Southern Tuscany is Tuscany at its best—pastoral landscapes that are gentler and more varied than those of the north, fascinating historic towns, tiny villages, and remnants of the Etruscan civilization that gave the region its name. This area proves once again that there is always something new to discover in Italy.

Pitigliano, Sorano, Sovana

Pitigliano is a well preserved hill town known as the “Little Jerusalem” because of the presence of a Jewish community that flourished up to the early 1900s. It sits on a beautiful tufa rock at the southern end of Tuscany. It is known for its white wine, its beautiful landscape around the city and its Etruscan tombs. Today Pitigliano still has a standing synagogue that is a testimony to its rich Jewish heritage. Worth visiting are the Castle of the Orsini family, the Vie Cave, an intricate system of roads excavated deep into the tufa rock that is a unique legacy of the Etruscans, the former Cathedral of Saint Pietro e Paolo and the church of Santa Maria. Sorano’s history is tied closely to that of Pitigliano. The city is of Villanovan and Etruscan descent and is built almost entirely of local tufa stone. It also boasts a rich Jewish history. Sites worth visiting are the Castle of the Orsini from which you can enjoy a beautiful view of the town below, the Masso Leopoldino in the center of the old town. While tiny Sovana has only two streets and one square, it is as historically interesting a village as you will find in Italy. It is as old as the Etruscans, was the power base of the noble Aldobrandeschi family, and is the birthplace of a pope. This rich history accounts for the presence of one of Tuscany’s most beautiful parish churches with its remarkable frescos and ninth century ciborium. In addition, the surrounding countryside is scattered with hundreds of Etruscan tombs including the famous Tomba Ildebranda, considered Tuscany’s finest single tomb.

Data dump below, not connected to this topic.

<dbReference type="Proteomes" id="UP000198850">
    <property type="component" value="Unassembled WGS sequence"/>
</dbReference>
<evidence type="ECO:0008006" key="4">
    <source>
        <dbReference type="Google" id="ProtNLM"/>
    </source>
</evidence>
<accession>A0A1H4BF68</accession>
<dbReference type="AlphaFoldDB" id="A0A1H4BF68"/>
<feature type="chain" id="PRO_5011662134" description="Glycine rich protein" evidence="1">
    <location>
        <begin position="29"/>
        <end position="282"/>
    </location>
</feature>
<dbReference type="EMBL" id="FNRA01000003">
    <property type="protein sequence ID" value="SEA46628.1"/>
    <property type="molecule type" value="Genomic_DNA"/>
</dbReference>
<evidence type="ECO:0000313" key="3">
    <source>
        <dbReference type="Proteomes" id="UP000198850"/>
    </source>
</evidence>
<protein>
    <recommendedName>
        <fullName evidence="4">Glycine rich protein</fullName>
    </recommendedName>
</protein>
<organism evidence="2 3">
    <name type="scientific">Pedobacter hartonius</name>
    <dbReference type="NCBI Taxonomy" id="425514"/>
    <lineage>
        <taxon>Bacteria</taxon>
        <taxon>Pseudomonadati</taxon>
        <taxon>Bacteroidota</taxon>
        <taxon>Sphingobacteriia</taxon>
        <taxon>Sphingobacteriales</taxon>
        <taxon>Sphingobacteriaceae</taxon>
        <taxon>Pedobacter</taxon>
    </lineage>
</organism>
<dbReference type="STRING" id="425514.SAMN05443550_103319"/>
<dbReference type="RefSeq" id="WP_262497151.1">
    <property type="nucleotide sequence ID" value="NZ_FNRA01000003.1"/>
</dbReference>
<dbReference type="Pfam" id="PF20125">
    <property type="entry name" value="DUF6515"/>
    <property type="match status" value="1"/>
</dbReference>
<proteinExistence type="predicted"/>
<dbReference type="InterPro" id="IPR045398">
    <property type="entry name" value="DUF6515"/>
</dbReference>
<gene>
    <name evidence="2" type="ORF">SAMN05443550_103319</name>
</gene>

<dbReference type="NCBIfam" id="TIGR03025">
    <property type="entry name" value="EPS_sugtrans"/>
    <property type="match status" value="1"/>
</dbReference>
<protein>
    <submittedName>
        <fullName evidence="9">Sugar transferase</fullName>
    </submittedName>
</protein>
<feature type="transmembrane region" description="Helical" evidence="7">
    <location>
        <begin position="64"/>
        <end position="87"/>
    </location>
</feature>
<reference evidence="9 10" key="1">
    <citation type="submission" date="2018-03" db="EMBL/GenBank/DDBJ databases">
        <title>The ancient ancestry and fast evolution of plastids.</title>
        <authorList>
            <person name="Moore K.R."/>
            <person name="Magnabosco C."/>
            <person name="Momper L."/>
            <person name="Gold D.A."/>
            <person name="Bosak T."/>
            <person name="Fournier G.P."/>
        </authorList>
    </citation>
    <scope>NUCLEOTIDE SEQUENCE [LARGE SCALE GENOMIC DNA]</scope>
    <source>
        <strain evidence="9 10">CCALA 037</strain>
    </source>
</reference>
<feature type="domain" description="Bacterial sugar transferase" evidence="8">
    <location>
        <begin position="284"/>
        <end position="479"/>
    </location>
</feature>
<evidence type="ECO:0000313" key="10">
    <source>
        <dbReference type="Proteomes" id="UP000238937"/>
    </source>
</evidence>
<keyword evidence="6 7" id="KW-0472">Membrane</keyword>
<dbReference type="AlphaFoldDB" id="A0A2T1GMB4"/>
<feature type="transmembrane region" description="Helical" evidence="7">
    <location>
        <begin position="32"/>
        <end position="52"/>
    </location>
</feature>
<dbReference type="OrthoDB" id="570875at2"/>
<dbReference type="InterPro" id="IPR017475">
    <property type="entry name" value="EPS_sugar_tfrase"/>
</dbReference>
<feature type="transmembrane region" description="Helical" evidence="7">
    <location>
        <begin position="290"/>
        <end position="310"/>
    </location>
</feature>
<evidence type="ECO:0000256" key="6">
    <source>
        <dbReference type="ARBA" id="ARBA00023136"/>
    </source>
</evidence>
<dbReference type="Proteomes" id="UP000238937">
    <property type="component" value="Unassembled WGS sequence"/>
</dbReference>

Montepulciano & Pienza

Perched on the crest of a volcanic hill since the sixth century, Montepulciano has numerous religious and secular buildings highly influenced by Florentine Renaissance architecture and is the birth place of the famous poet Politian. A stroll through the old town and a visit to the majestic Piazza Grande will charm any visitor. The views of the town and its environs from the tower of the Town Hall are magnificent. The Church of the Madonna di San Biagio just outside the Porta al Prato is a Renaissance masterpiece by Antonio da Sangallo and a highlight of Montepulciano. The town is also famous for its Vino Nobile, a delightful red wine made from Tuscany’s famed Sangiovese grapes. Pienza is the Renaissance city built by architect Rossellino and Pope Pius II Piccolomini. The historic town center is the most important example of an early renaiassance city planning that brought together civil and religious authorities. The Palazzo Piccolomini and the views of the Val d’Orcia from its courtyard are breathtaking in every season. The Cathedral is worth a visit and a stroll in the narrow streets of Pienza is a must. Don’t forget to taste the Pecorino cheese selections that add to the fame of this delightful Tuscan town.